As I said in my review, the first episode of Doctor Who Series Six —"The Impossible Astronaut" — was filled with elaborate narrative arcs and characters on the brink of disaster. The second part to this two-parter serial — "Day of the Moon" — does nothing in the way of answering questions or alleviating any of the tension introduced in the previous episode.
Michael DeForge is a busy dude. At the Toronto Comic Arts Festival this weekend, DeForge will debut two comic books, an art book, a porn-anthology that he co-edited, and he's featured as an artist in a third anthology. DeForge has also emerged as one of Canada's most celebrated young comic book artists. He kindly agreed to chat with us this week about his new comics, TCAF, immature Hotmail addresses, cable television and Toronto's best ethnic food.
Heavily embedded in the culture and locations of Queen Street West, Snow, by Benjamin Rivers, is a very Toronto-centric indie graphic novel. It's the 30-something equivalent of Brian Lee O’Malley’s Scott Pilgrim saga, but with a more culturally relevant storyline and less manga-influenced art.
The National Parks Project documentary is about two hours long. Two things will result from this: 1) If you see it in a theatre, your ass and legs will hurt by the time it’s over; and 2) If you see it in a city, you will emerge from the film incredibly restless after seeing thirteen of this country’s prettiest places.
In the last few years, Paul Peterson and Jason Gilmore talked to four suicide survivors, about their experiences, the lead up and the aftermath. The compilation of these talks is called The Next Day, illustrated by acclaimed artist John Porcellino, accompanied by an interactive online component co-produced by the National Film Board of Canada. So even if you can’t talk to anyone else about it, I’m sure you may be comfortable reading it.
It’s been about six months since Conan O’Brien took back the night with his talk show on TBS, but any fan of his or at least anyone still interested in what happened while he was off the air will want to see this documentary.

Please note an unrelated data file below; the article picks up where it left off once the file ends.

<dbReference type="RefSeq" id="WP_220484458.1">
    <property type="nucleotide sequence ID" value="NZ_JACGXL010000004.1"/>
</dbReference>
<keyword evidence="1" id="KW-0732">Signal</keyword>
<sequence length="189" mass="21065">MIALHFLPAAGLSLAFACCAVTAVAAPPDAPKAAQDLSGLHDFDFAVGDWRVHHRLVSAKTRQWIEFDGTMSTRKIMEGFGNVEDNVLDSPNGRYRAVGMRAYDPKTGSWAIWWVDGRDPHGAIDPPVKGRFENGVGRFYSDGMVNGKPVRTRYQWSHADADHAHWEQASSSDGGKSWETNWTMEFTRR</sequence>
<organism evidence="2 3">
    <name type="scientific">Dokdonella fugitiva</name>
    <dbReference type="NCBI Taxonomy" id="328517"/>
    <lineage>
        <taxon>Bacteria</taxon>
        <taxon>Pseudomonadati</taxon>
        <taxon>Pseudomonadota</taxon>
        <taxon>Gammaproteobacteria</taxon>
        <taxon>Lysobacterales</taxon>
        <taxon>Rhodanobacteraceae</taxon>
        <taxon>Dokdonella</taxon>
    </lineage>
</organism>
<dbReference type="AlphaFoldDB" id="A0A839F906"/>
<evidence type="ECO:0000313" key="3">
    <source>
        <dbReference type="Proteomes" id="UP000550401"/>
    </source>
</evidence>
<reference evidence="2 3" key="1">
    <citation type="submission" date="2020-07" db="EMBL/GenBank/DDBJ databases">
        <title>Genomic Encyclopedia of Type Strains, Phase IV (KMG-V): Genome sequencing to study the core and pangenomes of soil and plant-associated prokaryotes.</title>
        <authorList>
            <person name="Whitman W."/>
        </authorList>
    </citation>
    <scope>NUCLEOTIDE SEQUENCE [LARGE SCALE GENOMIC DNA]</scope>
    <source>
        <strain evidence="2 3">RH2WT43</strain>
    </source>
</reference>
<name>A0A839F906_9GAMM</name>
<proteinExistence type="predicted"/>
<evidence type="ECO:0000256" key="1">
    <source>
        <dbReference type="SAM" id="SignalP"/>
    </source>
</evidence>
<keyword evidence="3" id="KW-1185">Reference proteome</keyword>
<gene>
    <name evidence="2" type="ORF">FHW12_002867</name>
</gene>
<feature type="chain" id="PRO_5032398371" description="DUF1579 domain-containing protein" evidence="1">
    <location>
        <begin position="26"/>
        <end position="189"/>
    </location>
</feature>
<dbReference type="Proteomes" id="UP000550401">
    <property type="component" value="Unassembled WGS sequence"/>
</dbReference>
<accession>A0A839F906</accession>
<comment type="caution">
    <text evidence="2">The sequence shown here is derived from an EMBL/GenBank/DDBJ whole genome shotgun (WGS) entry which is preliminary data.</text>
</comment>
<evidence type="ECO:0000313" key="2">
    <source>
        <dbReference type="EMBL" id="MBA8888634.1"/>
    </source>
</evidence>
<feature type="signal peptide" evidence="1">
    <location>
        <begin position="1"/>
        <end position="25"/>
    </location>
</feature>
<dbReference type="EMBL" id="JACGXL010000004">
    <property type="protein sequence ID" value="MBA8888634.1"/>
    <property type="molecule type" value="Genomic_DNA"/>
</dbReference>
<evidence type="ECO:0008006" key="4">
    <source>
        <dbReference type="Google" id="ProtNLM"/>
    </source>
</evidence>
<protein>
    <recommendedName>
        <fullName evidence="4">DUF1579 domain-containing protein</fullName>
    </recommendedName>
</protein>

I should preface this review with one caveat: I've never read or watched — or heard of Thor at all, really — before seeing the film. As you can probably guess from the preceding sentence, I don't even know what format of text or media from which its story originates. Colour me uneducated and largely incurious. Instead of attempting to hide this gaping hole in my nerd credentials, I'm sure that highlighting my lack of Thor knowledge will make for a pretty interesting review.
I didn’t know it until I saw it, but I have been waiting for a summer movie like Thor for a long time. It is fun, far more fun than any comic adaptation I have seen in years. Its director brings to it a distantiation that allows for investment in the fun of it all: the outrageous narration, exaggerated and impossible action sequences, and actors who can just let go and enjoy the ride without any pressure while still maintaining their integrity and talent. This, my friends, is what a summer movie should be: exciting, clever, comedic, and a joyride.
In this exciting new episode of the Fortress, Gavin illustrates the potential diversity of Ray Parker Junior's classic Ghostbusters theme song, and more importantly how to tie it into your day to day life.